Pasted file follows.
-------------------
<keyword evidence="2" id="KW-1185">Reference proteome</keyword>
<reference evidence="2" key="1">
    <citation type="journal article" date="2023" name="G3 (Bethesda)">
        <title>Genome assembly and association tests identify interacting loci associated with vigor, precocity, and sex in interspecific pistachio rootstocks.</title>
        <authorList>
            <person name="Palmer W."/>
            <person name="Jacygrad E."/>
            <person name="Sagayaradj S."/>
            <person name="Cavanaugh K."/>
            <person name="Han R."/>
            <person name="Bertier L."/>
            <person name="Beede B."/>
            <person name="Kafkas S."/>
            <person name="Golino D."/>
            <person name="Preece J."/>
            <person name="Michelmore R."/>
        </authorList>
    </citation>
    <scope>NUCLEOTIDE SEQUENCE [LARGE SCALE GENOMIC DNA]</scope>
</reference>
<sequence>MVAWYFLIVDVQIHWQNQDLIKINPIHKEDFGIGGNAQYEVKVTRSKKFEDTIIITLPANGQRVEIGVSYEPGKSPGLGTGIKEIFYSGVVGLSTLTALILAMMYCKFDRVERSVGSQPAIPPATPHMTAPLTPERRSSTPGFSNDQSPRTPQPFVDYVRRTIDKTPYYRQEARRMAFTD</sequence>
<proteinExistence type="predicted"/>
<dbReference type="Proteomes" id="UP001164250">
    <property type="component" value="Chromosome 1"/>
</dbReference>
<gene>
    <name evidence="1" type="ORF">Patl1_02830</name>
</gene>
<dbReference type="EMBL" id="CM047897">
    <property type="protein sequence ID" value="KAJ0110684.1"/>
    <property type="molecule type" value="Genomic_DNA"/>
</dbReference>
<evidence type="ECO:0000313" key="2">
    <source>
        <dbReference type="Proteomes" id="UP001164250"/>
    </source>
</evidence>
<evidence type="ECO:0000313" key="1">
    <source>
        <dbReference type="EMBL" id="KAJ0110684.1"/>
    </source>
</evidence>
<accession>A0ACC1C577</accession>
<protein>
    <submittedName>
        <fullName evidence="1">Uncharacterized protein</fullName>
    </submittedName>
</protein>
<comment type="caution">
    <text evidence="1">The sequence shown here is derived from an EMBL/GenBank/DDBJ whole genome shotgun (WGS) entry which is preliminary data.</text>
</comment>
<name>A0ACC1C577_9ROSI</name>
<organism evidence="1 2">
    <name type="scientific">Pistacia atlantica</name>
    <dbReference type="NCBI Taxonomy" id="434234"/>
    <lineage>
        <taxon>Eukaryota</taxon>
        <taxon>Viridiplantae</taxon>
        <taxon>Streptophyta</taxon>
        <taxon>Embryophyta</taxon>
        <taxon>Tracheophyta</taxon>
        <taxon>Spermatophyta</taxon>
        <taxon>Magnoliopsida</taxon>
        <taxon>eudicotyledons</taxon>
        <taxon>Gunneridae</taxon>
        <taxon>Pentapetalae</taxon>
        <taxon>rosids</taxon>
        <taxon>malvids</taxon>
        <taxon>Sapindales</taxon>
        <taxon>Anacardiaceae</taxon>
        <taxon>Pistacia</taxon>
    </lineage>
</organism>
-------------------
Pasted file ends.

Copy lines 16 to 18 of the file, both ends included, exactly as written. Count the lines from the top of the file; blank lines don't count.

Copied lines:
            <person name="Michelmore R."/>
        </authorList>
    </citation>